If you thought nu-metal was a redundant flavour then hold on to your floral panties boys and girls because it is not only alive and viciously kicking but it has been twisted into a whole new glorious personality by UK geniuses Anti Clone. Genius is just what the Lincolnshire quintet is for not only has the band reaped the most flavoursome and essential essences of the genre and fused them with a healthy dose of varied other spices, they have bred those inspirations and accompanying familiarities into a fresh and new dawning. It is not the forging of a brand new ground-breaking exploit but without doubt the beginnings of a template destined to spark a fire in others.
Formed in 2011, the Boston band like so many went through a tempestuous time line-up wise before the two sets of brothers in Peter (lead vocals) and Drew Moore (drums/ programming) alongside Conor (guitar) and Liam Richardson (guitar) alongside Fraser Burch (bass) came together. The band from there were soon earning a powerful reputation for their live performances and sound locally which was emulated as Anti Clone spread their musical fury across the UK starting with a tour alongside Eridium last year. Since then the band has graced stages with the likes of American Head Charge, Sworn Amongst, ESO, Maplerun, Evil Scarecrow, and Bloodshot Dawn. Following the success of debut single 1984, the band’s Matt Hyde (Machine Head, Trivium, Fightstar, As I Lay Dying and Slipknot) produced Hands Sewn Together gets its national release and it is hard to see the British metal scene being the same ever again.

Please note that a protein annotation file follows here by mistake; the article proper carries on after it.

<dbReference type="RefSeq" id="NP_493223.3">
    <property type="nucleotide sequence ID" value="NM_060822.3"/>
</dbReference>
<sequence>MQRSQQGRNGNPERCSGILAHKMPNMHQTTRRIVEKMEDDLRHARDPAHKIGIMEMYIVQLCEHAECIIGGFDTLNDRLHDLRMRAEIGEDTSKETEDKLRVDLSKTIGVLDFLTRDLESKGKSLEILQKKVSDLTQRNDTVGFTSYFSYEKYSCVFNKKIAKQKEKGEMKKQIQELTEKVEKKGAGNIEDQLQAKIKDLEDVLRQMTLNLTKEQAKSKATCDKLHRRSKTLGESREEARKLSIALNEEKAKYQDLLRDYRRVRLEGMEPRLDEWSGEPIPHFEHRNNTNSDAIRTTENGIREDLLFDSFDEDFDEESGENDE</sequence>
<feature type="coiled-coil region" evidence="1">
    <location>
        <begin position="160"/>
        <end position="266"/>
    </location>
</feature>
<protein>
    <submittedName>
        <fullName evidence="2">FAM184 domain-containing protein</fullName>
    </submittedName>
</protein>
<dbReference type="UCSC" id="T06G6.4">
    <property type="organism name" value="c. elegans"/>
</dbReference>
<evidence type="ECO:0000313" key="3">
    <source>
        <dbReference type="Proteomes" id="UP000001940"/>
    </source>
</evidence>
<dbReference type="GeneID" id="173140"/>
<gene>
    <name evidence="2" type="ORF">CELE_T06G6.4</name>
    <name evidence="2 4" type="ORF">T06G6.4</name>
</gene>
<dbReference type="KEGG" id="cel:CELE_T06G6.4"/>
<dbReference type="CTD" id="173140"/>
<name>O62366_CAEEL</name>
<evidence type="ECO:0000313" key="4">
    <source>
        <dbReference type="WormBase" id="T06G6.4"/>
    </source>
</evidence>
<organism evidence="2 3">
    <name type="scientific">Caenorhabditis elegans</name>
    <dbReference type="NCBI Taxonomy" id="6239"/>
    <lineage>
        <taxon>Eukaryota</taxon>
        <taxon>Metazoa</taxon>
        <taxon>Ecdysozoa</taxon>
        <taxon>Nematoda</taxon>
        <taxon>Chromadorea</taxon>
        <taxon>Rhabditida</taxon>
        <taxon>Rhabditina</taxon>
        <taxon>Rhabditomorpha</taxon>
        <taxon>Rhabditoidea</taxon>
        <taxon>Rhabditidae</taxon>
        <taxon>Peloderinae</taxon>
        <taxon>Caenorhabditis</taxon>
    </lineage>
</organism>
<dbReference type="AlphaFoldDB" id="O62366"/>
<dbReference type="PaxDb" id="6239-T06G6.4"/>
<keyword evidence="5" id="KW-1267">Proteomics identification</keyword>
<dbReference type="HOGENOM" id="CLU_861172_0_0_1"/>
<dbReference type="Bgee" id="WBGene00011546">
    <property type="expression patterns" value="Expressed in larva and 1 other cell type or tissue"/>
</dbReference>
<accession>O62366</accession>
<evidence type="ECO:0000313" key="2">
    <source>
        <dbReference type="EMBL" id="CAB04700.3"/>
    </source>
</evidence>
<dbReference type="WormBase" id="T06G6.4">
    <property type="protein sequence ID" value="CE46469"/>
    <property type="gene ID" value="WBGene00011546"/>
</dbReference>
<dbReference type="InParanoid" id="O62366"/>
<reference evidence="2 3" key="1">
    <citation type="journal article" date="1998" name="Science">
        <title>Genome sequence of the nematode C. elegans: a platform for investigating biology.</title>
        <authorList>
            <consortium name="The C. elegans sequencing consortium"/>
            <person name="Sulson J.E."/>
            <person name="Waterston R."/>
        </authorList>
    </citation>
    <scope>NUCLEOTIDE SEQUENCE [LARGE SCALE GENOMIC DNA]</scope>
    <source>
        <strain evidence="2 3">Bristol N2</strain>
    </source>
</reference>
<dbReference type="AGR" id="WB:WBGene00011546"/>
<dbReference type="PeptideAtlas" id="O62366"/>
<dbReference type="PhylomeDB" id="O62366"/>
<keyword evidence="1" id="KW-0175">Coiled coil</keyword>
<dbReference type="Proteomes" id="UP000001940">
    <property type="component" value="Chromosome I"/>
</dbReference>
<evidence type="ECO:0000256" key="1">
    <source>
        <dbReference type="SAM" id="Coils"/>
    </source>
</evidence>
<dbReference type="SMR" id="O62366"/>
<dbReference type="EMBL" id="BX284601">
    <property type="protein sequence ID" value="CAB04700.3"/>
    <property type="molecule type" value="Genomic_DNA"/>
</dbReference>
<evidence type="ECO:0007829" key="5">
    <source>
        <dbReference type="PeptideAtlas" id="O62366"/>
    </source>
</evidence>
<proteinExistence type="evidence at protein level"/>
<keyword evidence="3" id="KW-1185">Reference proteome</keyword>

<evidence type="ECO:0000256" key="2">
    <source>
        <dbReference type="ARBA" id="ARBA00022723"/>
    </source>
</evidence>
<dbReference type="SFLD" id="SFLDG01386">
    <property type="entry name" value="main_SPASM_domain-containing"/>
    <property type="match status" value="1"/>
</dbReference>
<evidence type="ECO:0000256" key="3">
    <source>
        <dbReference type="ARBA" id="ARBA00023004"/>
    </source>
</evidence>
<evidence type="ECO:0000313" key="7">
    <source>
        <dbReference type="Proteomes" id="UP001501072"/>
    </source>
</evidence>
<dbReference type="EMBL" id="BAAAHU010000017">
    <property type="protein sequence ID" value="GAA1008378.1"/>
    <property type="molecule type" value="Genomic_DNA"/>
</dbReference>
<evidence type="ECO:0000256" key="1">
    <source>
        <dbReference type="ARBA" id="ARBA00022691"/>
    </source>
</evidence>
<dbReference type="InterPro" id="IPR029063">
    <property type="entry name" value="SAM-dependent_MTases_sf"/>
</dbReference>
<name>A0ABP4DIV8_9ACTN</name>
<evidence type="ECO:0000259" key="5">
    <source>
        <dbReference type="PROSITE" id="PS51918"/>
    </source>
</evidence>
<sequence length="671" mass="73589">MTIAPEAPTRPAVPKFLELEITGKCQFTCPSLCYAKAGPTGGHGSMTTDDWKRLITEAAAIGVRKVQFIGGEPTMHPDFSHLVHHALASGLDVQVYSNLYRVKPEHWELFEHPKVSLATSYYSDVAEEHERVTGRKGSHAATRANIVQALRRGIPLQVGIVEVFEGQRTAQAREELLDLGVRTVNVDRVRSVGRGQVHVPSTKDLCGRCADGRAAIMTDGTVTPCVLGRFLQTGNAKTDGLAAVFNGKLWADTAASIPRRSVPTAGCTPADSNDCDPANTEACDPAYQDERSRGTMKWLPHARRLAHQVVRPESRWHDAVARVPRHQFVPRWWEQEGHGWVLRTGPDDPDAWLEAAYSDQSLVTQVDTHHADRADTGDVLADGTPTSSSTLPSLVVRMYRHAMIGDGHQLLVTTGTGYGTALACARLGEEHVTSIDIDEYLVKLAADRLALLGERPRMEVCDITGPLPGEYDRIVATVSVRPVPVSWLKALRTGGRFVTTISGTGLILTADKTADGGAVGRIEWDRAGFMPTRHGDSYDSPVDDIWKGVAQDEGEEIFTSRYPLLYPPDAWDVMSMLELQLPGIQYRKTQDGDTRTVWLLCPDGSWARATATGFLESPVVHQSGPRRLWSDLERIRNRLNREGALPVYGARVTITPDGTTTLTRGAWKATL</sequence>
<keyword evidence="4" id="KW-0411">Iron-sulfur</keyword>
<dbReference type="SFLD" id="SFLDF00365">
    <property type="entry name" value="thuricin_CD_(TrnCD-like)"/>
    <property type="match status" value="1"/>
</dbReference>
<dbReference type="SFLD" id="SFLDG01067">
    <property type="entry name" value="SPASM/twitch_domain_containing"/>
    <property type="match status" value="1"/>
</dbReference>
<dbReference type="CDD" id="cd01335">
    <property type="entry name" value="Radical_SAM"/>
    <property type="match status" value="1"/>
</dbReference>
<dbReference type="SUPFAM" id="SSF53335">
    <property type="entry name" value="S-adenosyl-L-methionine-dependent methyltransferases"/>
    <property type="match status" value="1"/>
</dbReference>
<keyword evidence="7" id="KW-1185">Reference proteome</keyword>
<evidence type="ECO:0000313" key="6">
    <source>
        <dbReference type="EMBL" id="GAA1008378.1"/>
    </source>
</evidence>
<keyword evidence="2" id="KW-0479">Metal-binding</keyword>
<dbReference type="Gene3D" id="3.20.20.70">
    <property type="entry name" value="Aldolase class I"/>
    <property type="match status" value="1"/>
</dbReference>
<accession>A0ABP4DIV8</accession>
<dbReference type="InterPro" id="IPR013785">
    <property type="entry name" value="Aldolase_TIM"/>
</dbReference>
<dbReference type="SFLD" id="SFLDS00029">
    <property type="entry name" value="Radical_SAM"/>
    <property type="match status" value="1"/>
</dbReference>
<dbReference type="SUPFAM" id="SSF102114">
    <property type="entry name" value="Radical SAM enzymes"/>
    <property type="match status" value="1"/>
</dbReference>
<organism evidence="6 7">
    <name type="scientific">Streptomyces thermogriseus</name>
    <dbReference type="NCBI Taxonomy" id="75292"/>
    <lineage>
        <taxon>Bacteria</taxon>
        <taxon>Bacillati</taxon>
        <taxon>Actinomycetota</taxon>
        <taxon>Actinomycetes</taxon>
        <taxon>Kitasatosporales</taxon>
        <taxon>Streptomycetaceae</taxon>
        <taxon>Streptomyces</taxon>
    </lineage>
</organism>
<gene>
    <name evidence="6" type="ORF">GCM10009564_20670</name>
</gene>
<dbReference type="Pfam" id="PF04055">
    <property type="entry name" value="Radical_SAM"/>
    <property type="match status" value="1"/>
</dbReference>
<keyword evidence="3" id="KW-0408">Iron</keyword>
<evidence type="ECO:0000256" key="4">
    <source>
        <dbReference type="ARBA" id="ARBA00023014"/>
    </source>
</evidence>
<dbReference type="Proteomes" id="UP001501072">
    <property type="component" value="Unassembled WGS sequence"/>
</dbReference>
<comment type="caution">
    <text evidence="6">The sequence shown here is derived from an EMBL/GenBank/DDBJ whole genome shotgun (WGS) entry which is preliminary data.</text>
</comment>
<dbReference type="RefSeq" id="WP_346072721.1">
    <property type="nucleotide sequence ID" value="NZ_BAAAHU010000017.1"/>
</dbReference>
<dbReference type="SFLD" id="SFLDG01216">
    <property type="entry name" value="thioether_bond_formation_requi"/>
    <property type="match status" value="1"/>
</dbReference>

It only takes the first few moments of opener Take This Pill to turn attention and imagination on their heads and lay down bait which sets the seeds to a lingering ardour soaked reaction. Coarsely surfaced riffs size up ears first; their touch a rough rub before scythes of sonic enticement sears the senses through the guitars. With controlled yet punchy rhythms punctuating the initial lure to equally appealing success, Peter unveils his outstanding vocal expression, his deliver subsequently shown to be as inventive and varied as the sounds around him. The track continues to twist and flirt with the imagination and passions, elements of Korn making strong hints though maybe more so the song plays like a mix of Mudvayne and Fuckshovel with a rich dose of Drowning Pool incitement. That too is only a spice as Anti Clone proceeds to sculpt an antagonistic seduction which oozes originality and mouth-watering invention.
The simply outstanding start alone would be enough to wax lyrical about the promise of the band, but that potential is shown to be far more than just a future possibility by the following Here Comes The Flood. As different in character as it is similar in its creative alchemy, the second song completes the persuasion that release and band is something special. Charging from the blocks like Usain Bolt caught short, muscles and attitude bulging with every beat and note, the track is a carnivorous tempest of sinew driven temptation coursing with a (Hed) PE like anger and contagion. It is a riveting swipe at the senses which only intensifies its might and coaxing with an insatiable torrent of rhythms from Drew which in turn inspires guitars, bass, and vocals to collide in a breath-taking brawl of ingenuity. To be quite honest if there has been a better track unleashed this year it will have been something really sensational.